President Trump rolls back his ban on trading with Huawei. President Trump visits the Korean DMZ and gets a surprise photo-op with Kim Jong-Un and more empty promises.
Join the dots and see the puppetmaster behind this who really won something. Leith Wallace, Karori
Concentrate on driving
I have been disturbed by the continued showing of TV ads in which cars are driven far beyond the safety possibilities of the model portrayed. Four-wheel drifts, insane antics at speed on sub-standard roads only encourage younger, more susceptible people to ‘‘try it out’’.
In addition, there has been the spectacle of people, including the driver, singing and rocking back and forth or eating and drinking while driving along. And now Rosemary McLeod writes that she had a compulsion to sing as she drives (Martyr to an uncool cause, June 28).
You need to concentrate on your driving so you don’t become part of the problem! Don’t sing! Don’t jiggle! Don’t phone! Don’t make rude gestures! Don’t eat or drink! Just concentrate.
Philip Viskovic, Waikanae
Silence is deafening
It was really good today to read that a Jewish group in Pittsburgh, US, has donated almost $1 million to the victims of the Christchurch mosque attacks (Jewish group donates $1m, July 1).
This was after the local Muslim communities in Pittsburgh were so helpful and supportive after attacks on their own religious institutions last year.
In contrast, here in New Zealand we have Brian Tamaki’s thugs demonstrating outside one of the Christchurch mosques, wanting to reclaim Christchurch for ‘‘Christianity’’. Next, the Tamakis say they are starting a new political party because they ‘‘don’t like the way our country is heading’’.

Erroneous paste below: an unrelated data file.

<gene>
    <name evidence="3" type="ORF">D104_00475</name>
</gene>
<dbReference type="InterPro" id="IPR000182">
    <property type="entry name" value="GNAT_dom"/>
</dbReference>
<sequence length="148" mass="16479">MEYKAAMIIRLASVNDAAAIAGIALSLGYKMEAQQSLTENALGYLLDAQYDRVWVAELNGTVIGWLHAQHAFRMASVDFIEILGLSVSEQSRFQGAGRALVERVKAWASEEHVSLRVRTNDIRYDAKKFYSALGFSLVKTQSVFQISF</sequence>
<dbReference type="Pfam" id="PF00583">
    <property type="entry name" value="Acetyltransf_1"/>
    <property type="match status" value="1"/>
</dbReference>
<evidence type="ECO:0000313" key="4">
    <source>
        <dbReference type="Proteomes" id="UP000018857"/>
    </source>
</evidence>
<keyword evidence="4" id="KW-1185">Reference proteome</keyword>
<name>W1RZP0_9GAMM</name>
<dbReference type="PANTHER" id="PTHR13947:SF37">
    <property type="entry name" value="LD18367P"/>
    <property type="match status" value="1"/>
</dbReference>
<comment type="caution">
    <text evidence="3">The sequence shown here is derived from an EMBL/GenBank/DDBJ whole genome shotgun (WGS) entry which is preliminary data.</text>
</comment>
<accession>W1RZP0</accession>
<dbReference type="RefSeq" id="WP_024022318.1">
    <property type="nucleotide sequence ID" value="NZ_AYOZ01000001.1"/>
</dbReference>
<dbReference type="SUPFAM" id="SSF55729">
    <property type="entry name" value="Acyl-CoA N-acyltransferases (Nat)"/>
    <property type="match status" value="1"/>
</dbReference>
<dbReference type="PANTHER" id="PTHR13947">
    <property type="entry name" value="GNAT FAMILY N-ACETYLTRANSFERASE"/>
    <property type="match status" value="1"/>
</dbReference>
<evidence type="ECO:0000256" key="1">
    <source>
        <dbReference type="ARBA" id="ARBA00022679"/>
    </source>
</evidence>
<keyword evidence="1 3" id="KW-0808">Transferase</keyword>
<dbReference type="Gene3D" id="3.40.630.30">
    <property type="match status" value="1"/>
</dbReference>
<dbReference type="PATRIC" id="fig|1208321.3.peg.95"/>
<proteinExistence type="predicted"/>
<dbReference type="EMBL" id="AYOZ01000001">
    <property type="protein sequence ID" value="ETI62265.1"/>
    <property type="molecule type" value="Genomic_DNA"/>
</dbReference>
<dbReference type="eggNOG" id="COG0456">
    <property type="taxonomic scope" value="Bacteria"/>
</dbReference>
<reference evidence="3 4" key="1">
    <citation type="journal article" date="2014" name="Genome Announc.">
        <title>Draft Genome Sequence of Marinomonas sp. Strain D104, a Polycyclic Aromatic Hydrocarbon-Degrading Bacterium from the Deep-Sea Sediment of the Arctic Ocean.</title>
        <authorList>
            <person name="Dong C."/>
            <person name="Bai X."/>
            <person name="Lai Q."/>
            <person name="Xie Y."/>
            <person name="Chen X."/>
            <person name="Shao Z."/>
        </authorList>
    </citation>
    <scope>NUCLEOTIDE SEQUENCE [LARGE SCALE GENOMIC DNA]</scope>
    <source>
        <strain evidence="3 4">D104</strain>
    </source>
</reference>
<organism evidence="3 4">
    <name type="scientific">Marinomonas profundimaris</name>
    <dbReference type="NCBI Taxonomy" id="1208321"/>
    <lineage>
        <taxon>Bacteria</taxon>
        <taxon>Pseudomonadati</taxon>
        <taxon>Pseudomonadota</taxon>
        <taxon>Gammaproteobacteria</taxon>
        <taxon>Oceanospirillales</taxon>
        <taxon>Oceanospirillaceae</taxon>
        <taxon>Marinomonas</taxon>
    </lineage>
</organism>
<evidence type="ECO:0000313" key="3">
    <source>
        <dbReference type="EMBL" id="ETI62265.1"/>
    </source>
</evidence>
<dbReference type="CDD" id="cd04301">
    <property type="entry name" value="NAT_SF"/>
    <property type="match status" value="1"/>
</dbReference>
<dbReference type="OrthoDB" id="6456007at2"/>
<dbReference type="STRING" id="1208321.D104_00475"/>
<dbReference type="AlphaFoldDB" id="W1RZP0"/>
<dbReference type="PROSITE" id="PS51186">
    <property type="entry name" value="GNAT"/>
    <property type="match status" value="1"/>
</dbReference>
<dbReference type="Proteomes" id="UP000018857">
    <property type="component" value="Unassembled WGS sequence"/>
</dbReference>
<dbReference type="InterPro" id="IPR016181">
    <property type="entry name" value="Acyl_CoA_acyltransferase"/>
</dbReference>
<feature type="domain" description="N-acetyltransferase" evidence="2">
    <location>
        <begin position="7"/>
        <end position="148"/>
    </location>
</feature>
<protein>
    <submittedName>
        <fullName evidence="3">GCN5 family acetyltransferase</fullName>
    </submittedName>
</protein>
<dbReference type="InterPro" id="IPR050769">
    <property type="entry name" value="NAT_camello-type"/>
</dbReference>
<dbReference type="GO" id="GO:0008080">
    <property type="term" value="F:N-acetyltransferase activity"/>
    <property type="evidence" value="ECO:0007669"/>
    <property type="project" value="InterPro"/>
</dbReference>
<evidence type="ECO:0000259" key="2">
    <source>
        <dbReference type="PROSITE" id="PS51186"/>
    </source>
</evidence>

Presumably what they mean is that they didn’t like to see the love and compassion shown by our prime minister and others to the Muslim victims after the murder of 51 of them.
Then, in Australia, a Christian group donates $1m to Israel Folau to support his ‘‘fight’’ against Rugby Australia for sacking him for ranting against homosexuals, atheists and many others.
Are these people representative of Christianity? I certainly hope not. If not, why are not other ‘‘Christians’’ speaking out against them? Your silence so far has been deafening.
Andrew Parker, Palmerston North
We just don’t get it
Matariki fireworks delight and Delay ‘a slap in the face’ (July 1) report on two activities that show that many people fail to grasp the fact that planet Earth faces human-induced climate catastrophe.
The use of fireworks, and the destruction of the existing Melling Bridge and road infrastructure, and their replacements, would all generate enormous volumes of greenhouse gases.
Humanity’s adverse impacts on our planet must be drastically reduced if mass extinctions, including that of humanity, are to be prevented.
J Chris Horne, Northland
Barmy non-balmy army
I was intrigued by a recent Stuff article about cold houses. There’s a good reason traditional New Zealand homes are cold: traditional British homes are cold. Most of the people who came to this relatively balmy land were well accustomed to freezing in winter, so would have seen no need to insulate their new homes here.
Not only were houses not insulated in Blighty, we were supposed to sleep with the windows open in deepest winter because it was ‘‘unhealthy’’ not to do so.
One of my childhood homes even had ventilating airbricks in all the external bedroom walls in case the occupants were too decadent to open the windows while asleep.
None of this excuses New Zealand homes being unhealthily cold, but it does explain why they were built that way until recent decades.
Now let’s warm up!
Michael Poole, Paraparaumu Beach